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Biochemistry 13 GENERAL PRINCIPLES

Prepared and presented by Marc Imhotep Cray, M.D.


Basic Medical Sciences & CK Teacher

Protein

Reference resources: Organic chemistry BiochemistryWikipedia Protein-Wikipedia


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Summary

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The Amino Acids. All proteins are polymers of amino acids, which are bifunctional organic compounds that contain both an amino group and a carboxylate group. Differences in the R groups of amino acids cause differences in the properties of amino acids and proteins. Zwitterions. The presence of both amino groups and carboxyl groups in amino acids makes it possible for amino acids to exist in several ionic forms, including the form of a zwitterion. The zwitterion is a dipolar form in which the net charge on the ion is zero. Reaction of Amino Acids. Amino acids can undergo reactions characteristic of any functional group in the molecule. Two reactions of importance are the reaction of two cysteine molecules to form a di sulfide, and the reaction of amino groups and carboxylate groups of different molecules to form peptide (amide) linkages.

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Important Peptides. More than 200 peptides have been shown to be essential to the proper functioning of the human body. Hormones and enkephalins are among the peptides for which functions have been identified. Characteristics of Proteins. Proteins are large polymers of amino acids. Acidic and basic properties of proteins are determined by the acidic or basic character of the R groups of the amino acids comprising the protein. Proteins perform numerous important functions in the body. Proteins are classified structurally as fibrous or globular. They are classified on the basis of composition as simple or conjugated. The Primary Structure of Proteins. The primary structure of a protein is the sequence of amino acids in the polymeric chain. This gives all proteins an identical backbone of carbon and nitrogen atoms held together by peptide linkages. The difference in proteins is the sequence of R groups attached to the backbone.
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The Secondary Structure of Proteins. Protein chains are held in characteristic shapes called secondary structures by hydrogen bonds. Two specific structures that have been identified are the alpha-helix and the betapleated sheet. The Tertiary Structure of Proteins. A third level of complexity in protein structure results from interactions between the R groups of protein chains. These interactions include disulfide bridges, salt bridges, hydrogen bonds, and hydrophobic attractions. The Quaternary Structure of Proteins. Some functional proteins consist of two or more polypeptide chains held together by forces such as ionic attractions, disulfide bridges, hydrogen bonds, and hydrophobic forces. The arrangement of these polypeptides to form the functional protein is called the quaternary structure of the protein.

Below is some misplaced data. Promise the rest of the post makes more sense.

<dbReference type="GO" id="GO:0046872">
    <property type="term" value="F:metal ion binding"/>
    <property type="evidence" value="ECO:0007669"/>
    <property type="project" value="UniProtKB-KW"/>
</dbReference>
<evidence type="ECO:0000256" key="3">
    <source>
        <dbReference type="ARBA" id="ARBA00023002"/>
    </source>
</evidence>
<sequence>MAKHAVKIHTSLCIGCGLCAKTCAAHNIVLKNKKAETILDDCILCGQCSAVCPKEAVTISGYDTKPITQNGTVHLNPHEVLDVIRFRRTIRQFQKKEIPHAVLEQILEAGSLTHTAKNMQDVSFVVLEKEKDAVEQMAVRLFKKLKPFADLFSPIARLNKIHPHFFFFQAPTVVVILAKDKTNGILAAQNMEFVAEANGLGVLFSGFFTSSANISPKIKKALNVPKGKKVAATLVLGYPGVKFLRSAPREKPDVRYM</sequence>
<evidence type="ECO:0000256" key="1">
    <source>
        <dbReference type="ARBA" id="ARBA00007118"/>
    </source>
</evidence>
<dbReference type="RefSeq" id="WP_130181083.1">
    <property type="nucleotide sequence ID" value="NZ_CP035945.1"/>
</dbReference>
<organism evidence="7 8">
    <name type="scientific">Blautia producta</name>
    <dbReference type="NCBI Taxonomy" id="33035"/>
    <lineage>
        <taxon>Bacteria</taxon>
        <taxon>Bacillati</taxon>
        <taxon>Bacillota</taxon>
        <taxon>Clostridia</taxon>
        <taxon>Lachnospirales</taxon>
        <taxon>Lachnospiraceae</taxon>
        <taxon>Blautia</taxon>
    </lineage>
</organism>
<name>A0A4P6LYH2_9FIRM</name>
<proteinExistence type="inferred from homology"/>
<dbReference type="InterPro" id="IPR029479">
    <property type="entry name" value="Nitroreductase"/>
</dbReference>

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Protein Hydrolysis and Denaturation. The peptide (amide) linkages of peptides and proteins can be hydrolyzed under appropriate conditions. This destroys the primary structure and produces smaller peptides or amino acids. The characteristic secondary, tertiary, and quaternary structures of proteins can also be disrupted by certain physical or chemical conditions such as extreme temperatures or pH values. The disruption of these structures is called denaturation, and causes the protein to become nonfunctional and, in some cases, to precipitate.
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Formative Assessment

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To create a protein, amino acids are linked via a(n) ____ bond. amide acetal ester ether carboxylic

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amide

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The protein associated with connective tissue such as tendons is: fibrogen myosin collagen keratin

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collagen

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A protein can be denatured by which of the following. acids bases heat all of the above

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all of the above

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For the example listed in Figure 2, what type of structure is shown? primary secondary tertiary quaternary

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secondary

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For the example listed in Figure 3, what type of structure is shown? primary secondary tertiary quarternary

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quarternary

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Thank you for your attention

The end

Further Study: Biochemistry and Cell Biology College of Saint Benedict and Saint John's University - Biochemistry Online Indiana University - Medical Biochemistry Page MIT - Biology Hypertextbook NLM - Biochemistry NLM - Molecular Cell Biology University of Utah - NetBiochem

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